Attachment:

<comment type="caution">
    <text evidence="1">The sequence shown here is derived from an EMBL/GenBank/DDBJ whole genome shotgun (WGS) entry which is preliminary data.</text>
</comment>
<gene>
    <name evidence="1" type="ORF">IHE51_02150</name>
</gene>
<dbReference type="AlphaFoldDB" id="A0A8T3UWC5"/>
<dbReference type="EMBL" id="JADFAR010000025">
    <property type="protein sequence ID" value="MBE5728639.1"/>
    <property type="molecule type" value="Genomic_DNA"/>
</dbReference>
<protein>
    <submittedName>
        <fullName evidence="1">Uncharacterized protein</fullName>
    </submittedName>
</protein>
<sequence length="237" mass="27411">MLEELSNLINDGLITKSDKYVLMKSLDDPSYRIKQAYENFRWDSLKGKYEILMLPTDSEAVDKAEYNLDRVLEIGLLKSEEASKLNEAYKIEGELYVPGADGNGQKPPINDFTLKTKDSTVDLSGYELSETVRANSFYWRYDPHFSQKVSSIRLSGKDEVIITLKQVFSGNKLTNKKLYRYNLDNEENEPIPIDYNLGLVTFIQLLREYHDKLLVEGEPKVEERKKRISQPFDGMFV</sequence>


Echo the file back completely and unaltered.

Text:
<comment type="caution">
    <text evidence="1">The sequence shown here is derived from an EMBL/GenBank/DDBJ whole genome shotgun (WGS) entry which is preliminary data.</text>
</comment>
<gene>
    <name evidence="1" type="ORF">IHE51_02150</name>
</gene>
<dbReference type="AlphaFoldDB" id="A0A8T3UWC5"/>
<dbReference type="EMBL" id="JADFAR010000025">
    <property type="protein sequence ID" value="MBE5728639.1"/>
    <property type="molecule type" value="Genomic_DNA"/>
</dbReference>
<protein>
    <submittedName>
        <fullName evidence="1">Uncharacterized protein</fullName>
    </submittedName>
</protein>
<sequence length="237" mass="27411">MLEELSNLINDGLITKSDKYVLMKSLDDPSYRIKQAYENFRWDSLKGKYEILMLPTDSEAVDKAEYNLDRVLEIGLLKSEEASKLNEAYKIEGELYVPGADGNGQKPPINDFTLKTKDSTVDLSGYELSETVRANSFYWRYDPHFSQKVSSIRLSGKDEVIITLKQVFSGNKLTNKKLYRYNLDNEENEPIPIDYNLGLVTFIQLLREYHDKLLVEGEPKVEERKKRISQPFDGMFV</sequence>